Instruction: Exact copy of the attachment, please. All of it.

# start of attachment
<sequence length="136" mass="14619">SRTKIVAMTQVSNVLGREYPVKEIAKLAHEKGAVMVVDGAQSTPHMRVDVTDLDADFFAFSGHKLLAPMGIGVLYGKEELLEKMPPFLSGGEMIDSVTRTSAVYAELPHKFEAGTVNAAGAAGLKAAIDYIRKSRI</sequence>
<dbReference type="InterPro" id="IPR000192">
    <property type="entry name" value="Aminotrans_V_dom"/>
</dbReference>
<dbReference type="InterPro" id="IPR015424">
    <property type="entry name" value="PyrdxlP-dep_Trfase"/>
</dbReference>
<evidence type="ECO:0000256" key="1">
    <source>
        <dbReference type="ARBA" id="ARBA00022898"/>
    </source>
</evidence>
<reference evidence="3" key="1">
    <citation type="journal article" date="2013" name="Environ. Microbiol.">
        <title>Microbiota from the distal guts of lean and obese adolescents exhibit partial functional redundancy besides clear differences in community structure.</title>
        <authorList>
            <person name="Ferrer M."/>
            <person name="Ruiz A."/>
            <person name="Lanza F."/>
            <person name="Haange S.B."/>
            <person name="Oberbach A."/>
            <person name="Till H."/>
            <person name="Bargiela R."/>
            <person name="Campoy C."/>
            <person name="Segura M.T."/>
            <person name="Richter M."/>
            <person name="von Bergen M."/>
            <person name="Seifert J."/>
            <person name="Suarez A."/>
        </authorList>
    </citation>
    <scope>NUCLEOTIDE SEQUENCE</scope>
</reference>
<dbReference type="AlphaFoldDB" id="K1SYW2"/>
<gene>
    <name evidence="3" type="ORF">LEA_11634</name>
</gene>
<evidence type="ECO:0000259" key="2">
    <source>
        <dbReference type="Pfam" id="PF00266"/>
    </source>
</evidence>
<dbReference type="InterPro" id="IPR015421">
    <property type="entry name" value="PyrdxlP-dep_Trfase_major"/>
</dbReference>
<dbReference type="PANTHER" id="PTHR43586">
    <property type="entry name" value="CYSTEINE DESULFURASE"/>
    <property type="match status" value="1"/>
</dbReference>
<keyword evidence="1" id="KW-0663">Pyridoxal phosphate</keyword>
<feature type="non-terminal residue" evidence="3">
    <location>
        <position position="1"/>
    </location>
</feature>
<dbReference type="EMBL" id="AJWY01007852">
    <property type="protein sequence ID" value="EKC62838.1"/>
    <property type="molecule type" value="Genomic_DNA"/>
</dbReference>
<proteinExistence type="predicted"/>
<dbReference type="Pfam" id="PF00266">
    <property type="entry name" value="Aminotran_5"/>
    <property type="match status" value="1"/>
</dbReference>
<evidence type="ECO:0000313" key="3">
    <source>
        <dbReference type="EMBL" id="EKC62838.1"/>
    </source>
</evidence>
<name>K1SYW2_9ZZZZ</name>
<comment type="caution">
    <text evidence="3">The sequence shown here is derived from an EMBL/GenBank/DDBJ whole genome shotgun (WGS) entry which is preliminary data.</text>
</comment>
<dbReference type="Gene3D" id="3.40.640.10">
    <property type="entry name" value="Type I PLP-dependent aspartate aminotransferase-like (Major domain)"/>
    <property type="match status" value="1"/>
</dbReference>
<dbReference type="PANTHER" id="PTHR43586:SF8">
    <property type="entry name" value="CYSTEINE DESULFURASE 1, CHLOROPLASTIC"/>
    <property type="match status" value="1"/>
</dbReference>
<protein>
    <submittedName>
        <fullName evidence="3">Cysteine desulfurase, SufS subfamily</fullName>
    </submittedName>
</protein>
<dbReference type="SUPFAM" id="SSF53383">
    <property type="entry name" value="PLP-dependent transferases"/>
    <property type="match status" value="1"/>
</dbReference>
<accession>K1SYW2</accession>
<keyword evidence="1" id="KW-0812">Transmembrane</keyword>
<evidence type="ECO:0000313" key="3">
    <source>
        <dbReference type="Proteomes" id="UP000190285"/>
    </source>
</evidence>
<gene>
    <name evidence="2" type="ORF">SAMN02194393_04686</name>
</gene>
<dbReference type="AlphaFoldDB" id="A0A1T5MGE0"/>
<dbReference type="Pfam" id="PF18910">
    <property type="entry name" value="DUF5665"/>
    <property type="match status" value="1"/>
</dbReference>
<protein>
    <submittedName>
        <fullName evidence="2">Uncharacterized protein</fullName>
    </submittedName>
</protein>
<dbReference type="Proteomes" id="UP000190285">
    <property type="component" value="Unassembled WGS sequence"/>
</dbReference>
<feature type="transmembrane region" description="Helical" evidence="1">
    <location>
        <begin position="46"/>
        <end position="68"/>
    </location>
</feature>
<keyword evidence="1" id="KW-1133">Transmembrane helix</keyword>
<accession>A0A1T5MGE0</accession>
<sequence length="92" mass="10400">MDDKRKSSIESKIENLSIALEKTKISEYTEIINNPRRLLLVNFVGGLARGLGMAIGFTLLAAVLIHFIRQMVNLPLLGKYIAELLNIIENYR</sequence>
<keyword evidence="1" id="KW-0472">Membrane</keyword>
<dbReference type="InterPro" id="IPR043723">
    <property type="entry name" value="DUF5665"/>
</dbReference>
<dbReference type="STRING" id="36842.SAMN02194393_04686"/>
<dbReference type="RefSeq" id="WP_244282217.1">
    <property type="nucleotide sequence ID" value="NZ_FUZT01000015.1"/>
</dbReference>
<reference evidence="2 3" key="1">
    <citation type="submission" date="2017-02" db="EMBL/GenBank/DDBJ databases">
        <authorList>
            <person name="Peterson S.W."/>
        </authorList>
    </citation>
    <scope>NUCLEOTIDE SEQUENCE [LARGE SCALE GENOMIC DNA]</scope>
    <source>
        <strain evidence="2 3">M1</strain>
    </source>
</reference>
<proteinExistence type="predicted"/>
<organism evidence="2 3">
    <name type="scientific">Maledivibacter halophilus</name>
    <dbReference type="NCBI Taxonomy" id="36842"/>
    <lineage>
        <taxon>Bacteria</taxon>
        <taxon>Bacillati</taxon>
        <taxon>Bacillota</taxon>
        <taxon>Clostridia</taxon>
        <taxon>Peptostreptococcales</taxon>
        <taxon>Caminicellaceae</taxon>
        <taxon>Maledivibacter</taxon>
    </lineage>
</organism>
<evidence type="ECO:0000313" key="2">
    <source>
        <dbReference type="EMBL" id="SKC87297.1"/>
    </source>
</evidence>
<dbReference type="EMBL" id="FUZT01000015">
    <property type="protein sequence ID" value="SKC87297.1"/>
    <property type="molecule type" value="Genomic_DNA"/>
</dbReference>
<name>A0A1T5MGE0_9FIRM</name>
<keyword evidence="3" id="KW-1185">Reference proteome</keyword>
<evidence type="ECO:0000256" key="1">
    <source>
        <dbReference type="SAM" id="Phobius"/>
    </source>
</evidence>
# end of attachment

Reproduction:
<sequence length="136" mass="14619">SRTKIVAMTQVSNVLGREYPVKEIAKLAHEKGAVMVVDGAQSTPHMRVDVTDLDADFFAFSGHKLLAPMGIGVLYGKEELLEKMPPFLSGGEMIDSVTRTSAVYAELPHKFEAGTVNAAGAAGLKAAIDYIRKSRI</sequence>
<dbReference type="InterPro" id="IPR000192">
    <property type="entry name" value="Aminotrans_V_dom"/>
</dbReference>
<dbReference type="InterPro" id="IPR015424">
    <property type="entry name" value="PyrdxlP-dep_Trfase"/>
</dbReference>
<evidence type="ECO:0000256" key="1">
    <source>
        <dbReference type="ARBA" id="ARBA00022898"/>
    </source>
</evidence>
<reference evidence="3" key="1">
    <citation type="journal article" date="2013" name="Environ. Microbiol.">
        <title>Microbiota from the distal guts of lean and obese adolescents exhibit partial functional redundancy besides clear differences in community structure.</title>
        <authorList>
            <person name="Ferrer M."/>
            <person name="Ruiz A."/>
            <person name="Lanza F."/>
            <person name="Haange S.B."/>
            <person name="Oberbach A."/>
            <person name="Till H."/>
            <person name="Bargiela R."/>
            <person name="Campoy C."/>
            <person name="Segura M.T."/>
            <person name="Richter M."/>
            <person name="von Bergen M."/>
            <person name="Seifert J."/>
            <person name="Suarez A."/>
        </authorList>
    </citation>
    <scope>NUCLEOTIDE SEQUENCE</scope>
</reference>
<dbReference type="AlphaFoldDB" id="K1SYW2"/>
<gene>
    <name evidence="3" type="ORF">LEA_11634</name>
</gene>
<evidence type="ECO:0000259" key="2">
    <source>
        <dbReference type="Pfam" id="PF00266"/>
    </source>
</evidence>
<dbReference type="InterPro" id="IPR015421">
    <property type="entry name" value="PyrdxlP-dep_Trfase_major"/>
</dbReference>
<dbReference type="PANTHER" id="PTHR43586">
    <property type="entry name" value="CYSTEINE DESULFURASE"/>
    <property type="match status" value="1"/>
</dbReference>
<keyword evidence="1" id="KW-0663">Pyridoxal phosphate</keyword>
<feature type="non-terminal residue" evidence="3">
    <location>
        <position position="1"/>
    </location>
</feature>
<dbReference type="EMBL" id="AJWY01007852">
    <property type="protein sequence ID" value="EKC62838.1"/>
    <property type="molecule type" value="Genomic_DNA"/>
</dbReference>
<proteinExistence type="predicted"/>
<dbReference type="Pfam" id="PF00266">
    <property type="entry name" value="Aminotran_5"/>
    <property type="match status" value="1"/>
</dbReference>
<evidence type="ECO:0000313" key="3">
    <source>
        <dbReference type="EMBL" id="EKC62838.1"/>
    </source>
</evidence>
<name>K1SYW2_9ZZZZ</name>
<comment type="caution">
    <text evidence="3">The sequence shown here is derived from an EMBL/GenBank/DDBJ whole genome shotgun (WGS) entry which is preliminary data.</text>
</comment>
<dbReference type="Gene3D" id="3.40.640.10">
    <property type="entry name" value="Type I PLP-dependent aspartate aminotransferase-like (Major domain)"/>
    <property type="match status" value="1"/>
</dbReference>
<dbReference type="PANTHER" id="PTHR43586:SF8">
    <property type="entry name" value="CYSTEINE DESULFURASE 1, CHLOROPLASTIC"/>
    <property type="match status" value="1"/>
</dbReference>
<protein>
    <submittedName>
        <fullName evidence="3">Cysteine desulfurase, SufS subfamily</fullName>
    </submittedName>
</protein>
<dbReference type="SUPFAM" id="SSF53383">
    <property type="entry name" value="PLP-dependent transferases"/>
    <property type="match status" value="1"/>
</dbReference>
<accession>K1SYW2</accession>
<keyword evidence="1" id="KW-0812">Transmembrane</keyword>
<evidence type="ECO:0000313" key="3">
    <source>
        <dbReference type="Proteomes" id="UP000190285"/>
    </source>
</evidence>
<gene>
    <name evidence="2" type="ORF">SAMN02194393_04686</name>
</gene>
<dbReference type="AlphaFoldDB" id="A0A1T5MGE0"/>
<dbReference type="Pfam" id="PF18910">
    <property type="entry name" value="DUF5665"/>
    <property type="match status" value="1"/>
</dbReference>
<protein>
    <submittedName>
        <fullName evidence="2">Uncharacterized protein</fullName>
    </submittedName>
</protein>
<dbReference type="Proteomes" id="UP000190285">
    <property type="component" value="Unassembled WGS sequence"/>
</dbReference>
<feature type="transmembrane region" description="Helical" evidence="1">
    <location>
        <begin position="46"/>
        <end position="68"/>
    </location>
</feature>
<keyword evidence="1" id="KW-1133">Transmembrane helix</keyword>
<accession>A0A1T5MGE0</accession>
<sequence length="92" mass="10400">MDDKRKSSIESKIENLSIALEKTKISEYTEIINNPRRLLLVNFVGGLARGLGMAIGFTLLAAVLIHFIRQMVNLPLLGKYIAELLNIIENYR</sequence>
<keyword evidence="1" id="KW-0472">Membrane</keyword>
<dbReference type="InterPro" id="IPR043723">
    <property type="entry name" value="DUF5665"/>
</dbReference>
<dbReference type="STRING" id="36842.SAMN02194393_04686"/>
<dbReference type="RefSeq" id="WP_244282217.1">
    <property type="nucleotide sequence ID" value="NZ_FUZT01000015.1"/>
</dbReference>
<reference evidence="2 3" key="1">
    <citation type="submission" date="2017-02" db="EMBL/GenBank/DDBJ databases">
        <authorList>
            <person name="Peterson S.W."/>
        </authorList>
    </citation>
    <scope>NUCLEOTIDE SEQUENCE [LARGE SCALE GENOMIC DNA]</scope>
    <source>
        <strain evidence="2 3">M1</strain>
    </source>
</reference>
<proteinExistence type="predicted"/>
<organism evidence="2 3">
    <name type="scientific">Maledivibacter halophilus</name>
    <dbReference type="NCBI Taxonomy" id="36842"/>
    <lineage>
        <taxon>Bacteria</taxon>
        <taxon>Bacillati</taxon>
        <taxon>Bacillota</taxon>
        <taxon>Clostridia</taxon>
        <taxon>Peptostreptococcales</taxon>
        <taxon>Caminicellaceae</taxon>
        <taxon>Maledivibacter</taxon>
    </lineage>
</organism>
<evidence type="ECO:0000313" key="2">
    <source>
        <dbReference type="EMBL" id="SKC87297.1"/>
    </source>
</evidence>
<dbReference type="EMBL" id="FUZT01000015">
    <property type="protein sequence ID" value="SKC87297.1"/>
    <property type="molecule type" value="Genomic_DNA"/>
</dbReference>
<name>A0A1T5MGE0_9FIRM</name>
<keyword evidence="3" id="KW-1185">Reference proteome</keyword>
<evidence type="ECO:0000256" key="1">
    <source>
        <dbReference type="SAM" id="Phobius"/>
    </source>
</evidence>